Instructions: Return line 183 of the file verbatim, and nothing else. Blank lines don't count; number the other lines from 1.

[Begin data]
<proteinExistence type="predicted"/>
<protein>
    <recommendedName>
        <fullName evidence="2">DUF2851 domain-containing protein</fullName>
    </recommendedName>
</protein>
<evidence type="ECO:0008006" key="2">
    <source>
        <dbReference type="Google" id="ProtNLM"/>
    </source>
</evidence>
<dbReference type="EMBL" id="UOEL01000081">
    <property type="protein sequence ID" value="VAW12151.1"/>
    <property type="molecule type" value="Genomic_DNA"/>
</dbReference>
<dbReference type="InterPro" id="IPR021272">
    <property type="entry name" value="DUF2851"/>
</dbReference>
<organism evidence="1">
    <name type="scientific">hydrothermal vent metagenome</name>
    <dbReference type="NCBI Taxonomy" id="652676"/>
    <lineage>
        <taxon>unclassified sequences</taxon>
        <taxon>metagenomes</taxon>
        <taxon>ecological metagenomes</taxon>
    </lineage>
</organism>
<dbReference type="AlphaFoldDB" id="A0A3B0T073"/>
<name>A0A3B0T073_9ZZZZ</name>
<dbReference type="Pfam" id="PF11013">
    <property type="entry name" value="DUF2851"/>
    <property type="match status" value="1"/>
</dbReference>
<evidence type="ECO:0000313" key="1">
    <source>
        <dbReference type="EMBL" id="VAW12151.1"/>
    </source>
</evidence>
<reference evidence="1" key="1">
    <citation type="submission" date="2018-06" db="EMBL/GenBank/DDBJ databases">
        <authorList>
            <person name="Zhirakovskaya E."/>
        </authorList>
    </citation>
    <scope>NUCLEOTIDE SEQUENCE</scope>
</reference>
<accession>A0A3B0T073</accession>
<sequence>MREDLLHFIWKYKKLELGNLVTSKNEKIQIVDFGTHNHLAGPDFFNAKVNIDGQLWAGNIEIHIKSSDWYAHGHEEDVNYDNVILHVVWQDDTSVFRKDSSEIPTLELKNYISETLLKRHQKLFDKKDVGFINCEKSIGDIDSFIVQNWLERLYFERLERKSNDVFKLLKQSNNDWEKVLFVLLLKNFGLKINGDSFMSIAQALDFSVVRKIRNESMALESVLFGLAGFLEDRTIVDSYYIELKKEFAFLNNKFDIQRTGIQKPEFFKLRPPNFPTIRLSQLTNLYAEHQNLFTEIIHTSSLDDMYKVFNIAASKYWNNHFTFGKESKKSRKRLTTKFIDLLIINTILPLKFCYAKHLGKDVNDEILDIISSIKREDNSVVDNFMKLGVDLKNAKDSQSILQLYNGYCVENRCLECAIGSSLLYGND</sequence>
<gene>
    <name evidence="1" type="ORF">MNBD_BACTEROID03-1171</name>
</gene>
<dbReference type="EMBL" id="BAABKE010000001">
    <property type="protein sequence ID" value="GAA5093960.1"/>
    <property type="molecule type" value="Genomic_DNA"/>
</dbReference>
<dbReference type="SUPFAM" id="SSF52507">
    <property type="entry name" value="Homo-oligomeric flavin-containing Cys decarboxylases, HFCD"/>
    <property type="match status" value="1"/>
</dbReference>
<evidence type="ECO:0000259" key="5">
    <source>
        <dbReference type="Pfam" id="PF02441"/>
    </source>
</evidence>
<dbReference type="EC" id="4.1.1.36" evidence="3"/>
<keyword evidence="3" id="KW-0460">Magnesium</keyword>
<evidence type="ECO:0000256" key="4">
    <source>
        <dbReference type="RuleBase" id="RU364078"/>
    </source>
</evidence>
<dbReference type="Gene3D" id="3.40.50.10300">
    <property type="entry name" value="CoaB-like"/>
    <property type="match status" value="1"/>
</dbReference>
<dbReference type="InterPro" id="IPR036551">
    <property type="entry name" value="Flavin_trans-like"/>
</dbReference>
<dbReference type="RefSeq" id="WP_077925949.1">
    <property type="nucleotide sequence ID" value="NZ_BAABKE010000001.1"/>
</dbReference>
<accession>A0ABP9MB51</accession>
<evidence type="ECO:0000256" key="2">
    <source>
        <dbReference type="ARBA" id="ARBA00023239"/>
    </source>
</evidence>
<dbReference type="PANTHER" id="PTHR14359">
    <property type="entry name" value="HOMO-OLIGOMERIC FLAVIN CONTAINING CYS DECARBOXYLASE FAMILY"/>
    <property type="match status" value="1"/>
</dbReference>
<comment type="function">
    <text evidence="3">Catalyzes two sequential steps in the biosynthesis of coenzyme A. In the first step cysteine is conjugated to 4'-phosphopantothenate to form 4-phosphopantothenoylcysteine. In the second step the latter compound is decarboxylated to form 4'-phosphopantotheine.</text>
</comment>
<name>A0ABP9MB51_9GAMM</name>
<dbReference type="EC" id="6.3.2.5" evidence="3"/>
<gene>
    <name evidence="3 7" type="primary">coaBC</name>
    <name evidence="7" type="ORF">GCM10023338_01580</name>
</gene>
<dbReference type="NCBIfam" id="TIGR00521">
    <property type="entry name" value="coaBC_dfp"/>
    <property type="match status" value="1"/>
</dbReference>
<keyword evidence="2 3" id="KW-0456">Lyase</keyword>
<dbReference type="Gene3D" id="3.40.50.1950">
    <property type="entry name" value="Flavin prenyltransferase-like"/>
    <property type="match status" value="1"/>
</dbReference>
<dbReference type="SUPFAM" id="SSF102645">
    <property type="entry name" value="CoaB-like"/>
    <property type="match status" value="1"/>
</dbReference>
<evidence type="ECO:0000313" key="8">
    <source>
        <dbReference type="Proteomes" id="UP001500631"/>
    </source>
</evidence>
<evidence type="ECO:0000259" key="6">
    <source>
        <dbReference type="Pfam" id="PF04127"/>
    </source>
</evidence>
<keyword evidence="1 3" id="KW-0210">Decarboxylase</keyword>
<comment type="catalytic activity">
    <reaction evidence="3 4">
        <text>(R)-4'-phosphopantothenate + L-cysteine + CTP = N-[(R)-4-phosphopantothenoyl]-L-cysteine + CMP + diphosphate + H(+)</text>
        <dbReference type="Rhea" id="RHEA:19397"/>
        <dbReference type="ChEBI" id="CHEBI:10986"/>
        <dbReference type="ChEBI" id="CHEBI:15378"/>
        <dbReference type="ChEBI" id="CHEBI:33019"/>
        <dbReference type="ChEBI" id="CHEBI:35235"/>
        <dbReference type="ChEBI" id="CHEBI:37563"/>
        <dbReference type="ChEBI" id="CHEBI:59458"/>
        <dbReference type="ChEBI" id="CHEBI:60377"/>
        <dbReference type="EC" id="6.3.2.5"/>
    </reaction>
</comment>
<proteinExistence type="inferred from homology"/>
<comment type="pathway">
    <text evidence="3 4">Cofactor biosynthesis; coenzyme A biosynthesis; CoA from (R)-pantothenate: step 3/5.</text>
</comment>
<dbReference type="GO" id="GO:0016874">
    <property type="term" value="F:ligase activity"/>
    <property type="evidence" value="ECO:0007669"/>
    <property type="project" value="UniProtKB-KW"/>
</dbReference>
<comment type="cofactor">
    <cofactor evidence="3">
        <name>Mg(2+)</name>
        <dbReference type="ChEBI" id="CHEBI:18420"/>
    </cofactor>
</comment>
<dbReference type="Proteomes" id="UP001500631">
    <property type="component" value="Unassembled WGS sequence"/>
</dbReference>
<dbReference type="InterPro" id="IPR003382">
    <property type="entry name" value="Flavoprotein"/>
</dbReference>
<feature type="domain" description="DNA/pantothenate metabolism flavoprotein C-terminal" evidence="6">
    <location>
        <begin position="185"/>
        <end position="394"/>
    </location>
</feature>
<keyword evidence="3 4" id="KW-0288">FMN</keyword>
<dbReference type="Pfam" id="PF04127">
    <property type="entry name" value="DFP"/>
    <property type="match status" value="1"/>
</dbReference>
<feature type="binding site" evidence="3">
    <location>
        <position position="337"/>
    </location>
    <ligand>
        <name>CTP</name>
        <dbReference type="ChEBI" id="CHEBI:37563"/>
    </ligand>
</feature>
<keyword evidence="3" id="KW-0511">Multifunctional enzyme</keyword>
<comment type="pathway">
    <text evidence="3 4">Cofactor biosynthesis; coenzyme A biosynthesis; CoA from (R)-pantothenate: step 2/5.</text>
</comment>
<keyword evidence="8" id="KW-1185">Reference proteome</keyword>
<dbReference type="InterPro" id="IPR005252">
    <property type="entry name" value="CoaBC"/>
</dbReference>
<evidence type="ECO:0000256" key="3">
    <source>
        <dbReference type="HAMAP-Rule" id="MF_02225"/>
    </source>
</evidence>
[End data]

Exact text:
</comment>